The Ulster Farmers’ Union (UFU) is supporting the ‘carbon survey’ project, recently announced by the Livestock and Meat Commission (LMC).

The work will specifically target the 11,600 members of the Farm Quality Assurance Scheme (FQAS) in Northern Ireland and will assess the carbon status of all the enterprises on these farms.

UFU president, David Brown is chair of the Carbon Steering Group, established as part of the over-arching sustainability body that will guide the farming and food sectors’ response to the challenge of climate change.

“The steering group will work closely with a technical working group, which will comprise representatives from all of the agri-food sectors. LMC is one of these bodies,” Brown said.

“The time for talking is over. Climate change legislation for Northern Ireland was enacted last year. We are expecting specific climate action plans for the various sectors within Northern Ireland, including agriculture to be agreed over the coming months.

“The Department of Agriculture, Environment and Rural Affairs [DAERA] will be driving this process forward.”

Carbon footprint

Brown explained that Northern Ireland produces beef and milk with less than half the carbon footprint of the global average.

“However we the need the data to back up this point in the clearest way possible,” Brown stressed.

According to the UFU president, the clock is ticking where farming’s response to climate change is concerned.

“The industry must now actively respond to the targets that are laid down in legislation. But more than this, the supermarkets and other businesses that buy the food we produce here want to see clear evidence that we have started down the road towards a carbon net zero position,” he continued.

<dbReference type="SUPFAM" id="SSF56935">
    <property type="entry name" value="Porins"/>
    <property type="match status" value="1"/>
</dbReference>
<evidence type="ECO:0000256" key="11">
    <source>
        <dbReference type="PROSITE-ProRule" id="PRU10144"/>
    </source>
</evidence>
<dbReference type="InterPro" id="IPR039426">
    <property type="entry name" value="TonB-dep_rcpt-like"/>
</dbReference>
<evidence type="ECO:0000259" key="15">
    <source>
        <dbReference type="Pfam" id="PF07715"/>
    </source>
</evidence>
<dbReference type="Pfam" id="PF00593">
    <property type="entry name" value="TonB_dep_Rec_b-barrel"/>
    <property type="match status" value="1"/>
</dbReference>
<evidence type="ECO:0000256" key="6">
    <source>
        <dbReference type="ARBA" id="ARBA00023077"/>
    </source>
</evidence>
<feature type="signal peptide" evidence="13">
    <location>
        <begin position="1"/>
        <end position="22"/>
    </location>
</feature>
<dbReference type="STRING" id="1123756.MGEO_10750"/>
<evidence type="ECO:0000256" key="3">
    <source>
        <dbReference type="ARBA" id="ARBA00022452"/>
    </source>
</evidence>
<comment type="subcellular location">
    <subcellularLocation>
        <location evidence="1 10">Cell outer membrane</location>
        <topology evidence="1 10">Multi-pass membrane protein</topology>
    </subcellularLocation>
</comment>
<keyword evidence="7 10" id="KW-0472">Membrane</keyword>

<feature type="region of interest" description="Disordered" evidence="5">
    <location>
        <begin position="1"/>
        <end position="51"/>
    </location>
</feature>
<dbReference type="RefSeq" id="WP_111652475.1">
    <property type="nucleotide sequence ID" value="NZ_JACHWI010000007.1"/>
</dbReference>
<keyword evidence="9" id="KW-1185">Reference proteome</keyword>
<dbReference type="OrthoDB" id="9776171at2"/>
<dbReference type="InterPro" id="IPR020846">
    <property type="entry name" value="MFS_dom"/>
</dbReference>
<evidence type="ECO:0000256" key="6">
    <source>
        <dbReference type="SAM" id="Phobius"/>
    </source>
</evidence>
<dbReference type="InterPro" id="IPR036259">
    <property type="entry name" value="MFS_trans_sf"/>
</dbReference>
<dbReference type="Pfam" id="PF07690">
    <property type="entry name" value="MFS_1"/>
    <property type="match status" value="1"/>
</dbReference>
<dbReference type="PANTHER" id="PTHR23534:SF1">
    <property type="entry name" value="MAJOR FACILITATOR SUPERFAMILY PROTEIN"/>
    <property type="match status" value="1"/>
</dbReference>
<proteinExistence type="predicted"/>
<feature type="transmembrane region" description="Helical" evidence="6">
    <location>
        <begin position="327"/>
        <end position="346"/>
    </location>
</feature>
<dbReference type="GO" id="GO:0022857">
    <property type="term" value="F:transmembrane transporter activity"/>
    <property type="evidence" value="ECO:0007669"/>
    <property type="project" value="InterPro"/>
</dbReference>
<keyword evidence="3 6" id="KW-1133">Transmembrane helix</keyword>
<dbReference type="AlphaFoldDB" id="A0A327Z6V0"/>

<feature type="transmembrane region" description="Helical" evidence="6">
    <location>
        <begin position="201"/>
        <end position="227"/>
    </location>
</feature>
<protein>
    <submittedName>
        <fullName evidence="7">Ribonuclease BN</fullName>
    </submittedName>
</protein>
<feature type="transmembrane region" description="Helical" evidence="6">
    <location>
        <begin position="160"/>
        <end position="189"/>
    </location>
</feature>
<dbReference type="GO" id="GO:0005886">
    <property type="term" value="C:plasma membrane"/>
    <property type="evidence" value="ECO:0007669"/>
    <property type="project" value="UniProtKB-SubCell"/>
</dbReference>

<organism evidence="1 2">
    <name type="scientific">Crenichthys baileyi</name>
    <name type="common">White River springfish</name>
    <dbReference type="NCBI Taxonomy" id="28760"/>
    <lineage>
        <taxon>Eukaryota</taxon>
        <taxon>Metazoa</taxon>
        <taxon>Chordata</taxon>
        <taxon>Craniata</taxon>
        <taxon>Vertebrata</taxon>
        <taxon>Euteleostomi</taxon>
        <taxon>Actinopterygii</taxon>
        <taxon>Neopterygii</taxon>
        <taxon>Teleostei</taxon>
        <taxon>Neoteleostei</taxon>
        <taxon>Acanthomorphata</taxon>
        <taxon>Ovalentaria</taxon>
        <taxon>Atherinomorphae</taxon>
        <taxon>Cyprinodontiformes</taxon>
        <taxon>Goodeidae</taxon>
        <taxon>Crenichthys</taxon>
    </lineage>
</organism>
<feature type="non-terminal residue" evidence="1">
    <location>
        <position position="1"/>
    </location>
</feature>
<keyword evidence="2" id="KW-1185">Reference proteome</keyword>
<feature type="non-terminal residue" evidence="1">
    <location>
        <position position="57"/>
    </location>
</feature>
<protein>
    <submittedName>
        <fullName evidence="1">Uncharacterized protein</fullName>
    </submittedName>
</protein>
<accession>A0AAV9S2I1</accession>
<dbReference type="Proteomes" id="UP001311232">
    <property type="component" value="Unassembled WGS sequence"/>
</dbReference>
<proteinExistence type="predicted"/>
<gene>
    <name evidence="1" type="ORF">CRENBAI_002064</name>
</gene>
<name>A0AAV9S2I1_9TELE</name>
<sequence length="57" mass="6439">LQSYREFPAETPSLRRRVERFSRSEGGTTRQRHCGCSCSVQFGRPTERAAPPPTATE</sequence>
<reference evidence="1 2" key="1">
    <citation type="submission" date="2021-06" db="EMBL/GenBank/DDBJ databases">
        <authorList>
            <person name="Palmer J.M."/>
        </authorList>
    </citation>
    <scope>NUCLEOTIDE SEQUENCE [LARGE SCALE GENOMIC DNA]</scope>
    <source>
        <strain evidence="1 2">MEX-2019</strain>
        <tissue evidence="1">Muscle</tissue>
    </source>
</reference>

“All the stakeholders within local agriculture gave a commitment to DAERA that industry would come up with a plan of action that could be included within a business proposal, allowing the draw-down of the monies required to fund all data capturing activities.

“In other words, DAERA will pay for the completion of all relevant farm carbon surveys plus the generation of the accompanying carbon footprint values and mitigation recommendations issued to individual farmers.”

Carbon calculator

Brown specifically highlighted the use of the Agrecalc carbon calculator, which will be used as part of the LMC carbon survey work.

“This approach constitutes an industry standard led approach,” he said.

“What we have now is a system that will hold up as a totally independent process in all circumstances.

“The union has already made it clear that farmers must not be out of pocket, in any way, where these processes are concerned.”

Brown stressed that there is also an onus on processers to make sustainability bonus payments available to farmers who are taking the management decisions required to reduce the carbon footprint of their businesses.

The LMC has confirmed that all FQAS members will be asked to participate in a carbon survey every three years.

The survey will be carried out on the same day as a FQAS inspection. However, these are two separate processes. It has no bearing on the outcome of an inspection and vice versa. There are no pass or fail criteria associated with the survey.

Participation in the survey will be mandatory on the part of all FQAS members.

Its purpose is to help generate a specific carbon footprint for individual farm businesses. It is anticipated that the carbon surveys will commence later this year.